Workers Struggles: The Americas
23 December 2008
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Honduran teachers threaten strike in 2009
The National Forum of Teaching Organizations (FOM), which represents Honduran public school teachers, declared December 21 that it would mobilize its ranks in 2009 to demand that teachers’ back wages be paid. Some teachers are owed nine months pay. FOM leader Eulogio Chavez declared that the decision was taken when the government paid only three teachers in full, out of the 4,000 that are owed money. Government authorities have indicated that no more payments are forthcoming this year.
In November, the teachers threatened to carry out a sit-down strike at hundreds of schools that are used as polling places. Had this occurred, the elections of November 16 would have been disrupted. As a result, many teachers received some of their back pay.
On December 18, Education Minister Marlon Breve announced that in response to government fiscal austerity there would be a hiring freeze for new teachers. Breve also said that the government is considering sacking teachers in some districts. Angry teachers have threatened to invade and sit in at Breve’s house on Christmas and New Years Day.
Mexico: Credit card payment strike in the offing
Tens of thousands of Mexicans are threatening a payments strike to protest usurious interest rates on their credit card debt. The movement is more highly organized in the states of Mexico, Tamaulipas, Michoacan and Jalisco. The credit card holders are demanding that the Mexican Congress impose a ceiling on credit card interest rates.
In addition, the debtors are demanding that banks stop harassing people for late payments. This harassment is being carried out by special teams of lawyers hired by banks to intimidate credit card holders. Many consumer credit cards in Mexico charge rates that exceed 30 percent annually. Over 25 million Mexicans (almost 25 percent of the population) have credit cards. Nearly 9 percent are in arrears.
Mexican Central Bank officials are warning that unless credit card interest rates come down, a peso crisis similar to the one in 1994 will develop. That crisis, which shook the country’s banking system, affected banks and other financial institutions.
Uruguayan municipal workers protest
Striking municipal workers in Concepcion del Uruguay marched and rallied as part of a two-day campaign for higher wages last week. On the evening of December 18, workers surrounded the civic center and burned tires to signal their dissatisfaction with a government wage offer of 1,400 pesos. The strike began on the morning of December 19.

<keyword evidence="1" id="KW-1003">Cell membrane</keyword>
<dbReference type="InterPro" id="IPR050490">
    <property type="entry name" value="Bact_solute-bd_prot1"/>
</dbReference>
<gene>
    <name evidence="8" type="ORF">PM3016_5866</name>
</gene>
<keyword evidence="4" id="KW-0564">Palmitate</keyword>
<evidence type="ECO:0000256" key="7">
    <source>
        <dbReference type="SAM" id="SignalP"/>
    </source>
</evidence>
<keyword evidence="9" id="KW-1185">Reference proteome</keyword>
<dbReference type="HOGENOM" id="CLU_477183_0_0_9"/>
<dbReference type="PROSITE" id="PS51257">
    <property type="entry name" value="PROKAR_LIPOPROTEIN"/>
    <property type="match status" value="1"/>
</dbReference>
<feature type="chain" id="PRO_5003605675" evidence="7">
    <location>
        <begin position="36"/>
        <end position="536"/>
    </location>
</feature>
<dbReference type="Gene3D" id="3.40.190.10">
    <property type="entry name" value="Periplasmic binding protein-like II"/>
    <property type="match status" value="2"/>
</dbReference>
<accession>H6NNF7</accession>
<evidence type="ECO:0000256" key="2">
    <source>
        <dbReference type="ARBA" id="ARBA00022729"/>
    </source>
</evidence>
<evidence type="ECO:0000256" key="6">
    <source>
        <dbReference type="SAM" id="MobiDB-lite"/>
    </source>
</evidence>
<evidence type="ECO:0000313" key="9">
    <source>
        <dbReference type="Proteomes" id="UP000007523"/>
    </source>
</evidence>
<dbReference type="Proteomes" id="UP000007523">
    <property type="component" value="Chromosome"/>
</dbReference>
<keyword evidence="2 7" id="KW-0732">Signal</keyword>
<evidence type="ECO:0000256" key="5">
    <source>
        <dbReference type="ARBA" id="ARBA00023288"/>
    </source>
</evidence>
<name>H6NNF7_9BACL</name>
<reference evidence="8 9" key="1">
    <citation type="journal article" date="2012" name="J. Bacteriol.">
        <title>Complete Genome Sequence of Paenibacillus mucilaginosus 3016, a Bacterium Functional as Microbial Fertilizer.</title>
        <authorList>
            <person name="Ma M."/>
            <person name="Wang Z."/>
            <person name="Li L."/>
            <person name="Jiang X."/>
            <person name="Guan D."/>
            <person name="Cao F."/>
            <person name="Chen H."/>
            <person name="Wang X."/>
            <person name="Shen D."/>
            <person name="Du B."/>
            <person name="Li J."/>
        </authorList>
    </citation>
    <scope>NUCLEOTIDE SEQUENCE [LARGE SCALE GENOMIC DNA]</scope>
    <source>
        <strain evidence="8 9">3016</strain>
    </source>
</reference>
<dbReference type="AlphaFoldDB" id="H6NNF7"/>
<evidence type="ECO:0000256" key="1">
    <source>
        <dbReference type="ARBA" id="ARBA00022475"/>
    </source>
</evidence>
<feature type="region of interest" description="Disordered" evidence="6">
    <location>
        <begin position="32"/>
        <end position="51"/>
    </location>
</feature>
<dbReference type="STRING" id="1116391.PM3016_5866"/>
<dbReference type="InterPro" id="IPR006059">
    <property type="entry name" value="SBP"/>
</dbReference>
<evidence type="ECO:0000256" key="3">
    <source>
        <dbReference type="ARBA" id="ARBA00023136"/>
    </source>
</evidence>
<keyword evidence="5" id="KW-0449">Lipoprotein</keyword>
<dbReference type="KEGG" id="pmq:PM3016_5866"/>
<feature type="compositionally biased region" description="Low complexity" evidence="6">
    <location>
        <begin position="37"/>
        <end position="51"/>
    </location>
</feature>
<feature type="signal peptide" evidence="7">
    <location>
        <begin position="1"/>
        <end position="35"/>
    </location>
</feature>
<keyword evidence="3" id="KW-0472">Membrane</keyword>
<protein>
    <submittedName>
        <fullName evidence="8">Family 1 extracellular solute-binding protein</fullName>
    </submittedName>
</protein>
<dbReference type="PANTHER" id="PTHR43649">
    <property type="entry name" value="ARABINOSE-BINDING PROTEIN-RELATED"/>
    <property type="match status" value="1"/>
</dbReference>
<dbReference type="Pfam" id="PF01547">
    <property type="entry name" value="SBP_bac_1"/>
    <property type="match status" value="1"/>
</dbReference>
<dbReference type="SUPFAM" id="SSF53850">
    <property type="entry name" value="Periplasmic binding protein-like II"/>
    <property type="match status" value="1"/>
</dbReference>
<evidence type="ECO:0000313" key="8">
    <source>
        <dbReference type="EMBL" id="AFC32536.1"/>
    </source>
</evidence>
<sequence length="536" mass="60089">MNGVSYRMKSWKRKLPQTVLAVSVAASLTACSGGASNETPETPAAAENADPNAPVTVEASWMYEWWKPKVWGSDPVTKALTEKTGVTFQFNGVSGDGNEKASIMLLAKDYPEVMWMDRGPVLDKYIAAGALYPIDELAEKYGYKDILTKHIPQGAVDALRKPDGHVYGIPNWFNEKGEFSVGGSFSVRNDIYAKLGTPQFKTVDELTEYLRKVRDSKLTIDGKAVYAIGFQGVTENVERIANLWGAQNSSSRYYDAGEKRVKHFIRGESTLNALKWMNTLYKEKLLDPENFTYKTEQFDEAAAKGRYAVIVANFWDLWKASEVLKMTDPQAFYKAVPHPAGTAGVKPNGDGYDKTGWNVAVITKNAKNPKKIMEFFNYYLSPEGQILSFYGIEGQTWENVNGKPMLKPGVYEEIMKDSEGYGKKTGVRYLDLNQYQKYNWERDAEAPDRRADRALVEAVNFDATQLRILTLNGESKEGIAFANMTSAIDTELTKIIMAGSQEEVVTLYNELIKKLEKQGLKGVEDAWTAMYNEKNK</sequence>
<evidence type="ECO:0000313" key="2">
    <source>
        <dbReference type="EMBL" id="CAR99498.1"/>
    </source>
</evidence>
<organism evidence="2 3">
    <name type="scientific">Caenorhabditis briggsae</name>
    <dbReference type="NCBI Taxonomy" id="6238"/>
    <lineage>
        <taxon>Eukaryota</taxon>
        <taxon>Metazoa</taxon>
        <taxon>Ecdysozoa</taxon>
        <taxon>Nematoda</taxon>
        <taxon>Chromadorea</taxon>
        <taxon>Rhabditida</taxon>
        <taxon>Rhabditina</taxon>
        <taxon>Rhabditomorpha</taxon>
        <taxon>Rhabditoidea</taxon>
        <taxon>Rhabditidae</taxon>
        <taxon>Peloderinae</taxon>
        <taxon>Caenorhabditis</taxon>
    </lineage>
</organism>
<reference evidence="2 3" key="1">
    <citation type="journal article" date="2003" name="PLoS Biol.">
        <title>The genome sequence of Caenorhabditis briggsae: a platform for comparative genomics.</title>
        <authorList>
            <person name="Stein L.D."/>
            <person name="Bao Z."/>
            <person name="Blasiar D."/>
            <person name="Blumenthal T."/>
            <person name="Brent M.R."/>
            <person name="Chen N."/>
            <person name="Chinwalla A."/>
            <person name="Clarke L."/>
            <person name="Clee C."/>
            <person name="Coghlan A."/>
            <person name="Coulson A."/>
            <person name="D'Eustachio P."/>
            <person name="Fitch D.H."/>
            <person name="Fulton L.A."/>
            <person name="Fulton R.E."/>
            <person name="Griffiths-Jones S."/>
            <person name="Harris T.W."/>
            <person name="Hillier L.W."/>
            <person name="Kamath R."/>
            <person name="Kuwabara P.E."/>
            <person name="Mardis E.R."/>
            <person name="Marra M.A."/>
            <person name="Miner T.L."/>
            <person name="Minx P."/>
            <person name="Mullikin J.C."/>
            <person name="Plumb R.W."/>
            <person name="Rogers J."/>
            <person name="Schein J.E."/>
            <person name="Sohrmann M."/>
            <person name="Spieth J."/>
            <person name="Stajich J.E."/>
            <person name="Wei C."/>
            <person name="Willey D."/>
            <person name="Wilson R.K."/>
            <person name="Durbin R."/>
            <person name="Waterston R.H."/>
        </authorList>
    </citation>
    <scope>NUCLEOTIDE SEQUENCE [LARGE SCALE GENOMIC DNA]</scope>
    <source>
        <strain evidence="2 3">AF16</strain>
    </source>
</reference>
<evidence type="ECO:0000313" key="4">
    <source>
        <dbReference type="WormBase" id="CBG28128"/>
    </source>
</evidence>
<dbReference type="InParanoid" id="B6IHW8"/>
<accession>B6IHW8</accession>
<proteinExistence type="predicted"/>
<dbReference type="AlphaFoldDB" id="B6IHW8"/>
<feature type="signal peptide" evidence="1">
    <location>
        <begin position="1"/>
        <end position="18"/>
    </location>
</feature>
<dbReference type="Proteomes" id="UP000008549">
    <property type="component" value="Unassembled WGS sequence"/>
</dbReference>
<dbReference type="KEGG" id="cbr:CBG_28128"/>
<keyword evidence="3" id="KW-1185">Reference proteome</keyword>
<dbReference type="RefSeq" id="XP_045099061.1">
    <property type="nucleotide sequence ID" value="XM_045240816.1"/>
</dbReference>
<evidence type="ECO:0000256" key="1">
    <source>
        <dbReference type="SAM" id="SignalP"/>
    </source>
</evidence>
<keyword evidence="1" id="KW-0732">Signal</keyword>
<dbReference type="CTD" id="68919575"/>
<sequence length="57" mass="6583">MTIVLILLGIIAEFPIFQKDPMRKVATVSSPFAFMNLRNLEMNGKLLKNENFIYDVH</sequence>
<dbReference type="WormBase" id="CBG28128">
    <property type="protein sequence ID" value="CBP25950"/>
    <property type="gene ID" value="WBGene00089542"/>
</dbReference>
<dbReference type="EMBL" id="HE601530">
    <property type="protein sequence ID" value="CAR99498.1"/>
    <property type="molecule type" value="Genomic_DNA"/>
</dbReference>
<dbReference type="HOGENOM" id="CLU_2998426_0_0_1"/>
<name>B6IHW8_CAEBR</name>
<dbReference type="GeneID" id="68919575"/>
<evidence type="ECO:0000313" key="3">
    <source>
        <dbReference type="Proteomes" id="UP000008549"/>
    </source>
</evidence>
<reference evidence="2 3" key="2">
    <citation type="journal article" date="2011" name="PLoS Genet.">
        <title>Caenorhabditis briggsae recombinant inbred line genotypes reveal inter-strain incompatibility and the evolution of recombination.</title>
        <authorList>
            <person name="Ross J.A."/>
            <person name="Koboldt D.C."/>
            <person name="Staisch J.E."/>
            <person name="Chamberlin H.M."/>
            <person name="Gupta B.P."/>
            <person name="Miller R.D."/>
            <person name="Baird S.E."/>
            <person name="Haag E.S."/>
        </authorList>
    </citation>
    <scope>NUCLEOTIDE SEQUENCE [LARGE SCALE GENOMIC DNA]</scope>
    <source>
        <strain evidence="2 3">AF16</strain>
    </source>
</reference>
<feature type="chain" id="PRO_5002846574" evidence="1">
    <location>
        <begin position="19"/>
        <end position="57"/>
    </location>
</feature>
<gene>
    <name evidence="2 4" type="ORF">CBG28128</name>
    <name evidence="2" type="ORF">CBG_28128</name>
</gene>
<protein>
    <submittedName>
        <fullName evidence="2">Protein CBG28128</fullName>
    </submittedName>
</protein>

The protesters surrounded municipal offices where strikebreaking employees continued to work. Workers fought police preventing them from entering a municipal office building, while firefighters attempted to put out the tire fires.
North Carolina strike enters sixth month
Workers at the Moncure Plywood plant in Moncure, North Carolina, who have been on strike since July 14, are still without a contract. The 114 members of International Association of Machinists Local 369 refused to bow to company demands for 60-hour weeks and concessions over contract language governing holidays and insurance payments.
The strike has been isolated by the IAM. The company continues operations with 102 nonunion workers. It has also been able to hire 70 strikebreakers off the street, including workers laid off from the nearby Siler City poultry plant.
Byline strike at Associated Press
The Newspaper Guild-Communications Workers of America announced December 15 that writers are withholding bylines at the Associated Press over the news agency’s demands for a wage freeze, sharp increases in medical costs, and contract language that undermines job security.
The action also includes staff and technology workers who are working to rule and withholding use of personal equipment such as cars and cell phones.
Management is proposing a two-year agreement that calls for a wage freeze in the first year followed by a 2 percent increase in second year. The News Media Guild represents the 1,400 workers at the AP. Talks have been ongoing since October 21.
University strikers occupy president’s office
On December 15, over 120 striking faculty occupied the office of the York University president’s office demanding answers to a list of 12 questions and for a public forum to discuss vital issues affecting the quality of education.
Three thousand four hundred full- and part-time faculty have been on strike at York University in the north end of Toronto since November 5. Their union, the Canadian Union of Public Employees (CUPE), has been unable to get school negotiators to return to the bargaining table since talks collapsed last month. Daily protests were staged throughout the city over the past week, including a sit-in outside administration offices, but picket lines were taken down at all but two sites.
Key unresolved issues for faculty at York are job security and funding for graduate students. Despite higher revenues from increased enrolment at the school, funding for graduate students has not kept pace. At the same time, many teaching assistants and other faculty have short-term contracts, despite having worked in the same job for up to 15 years.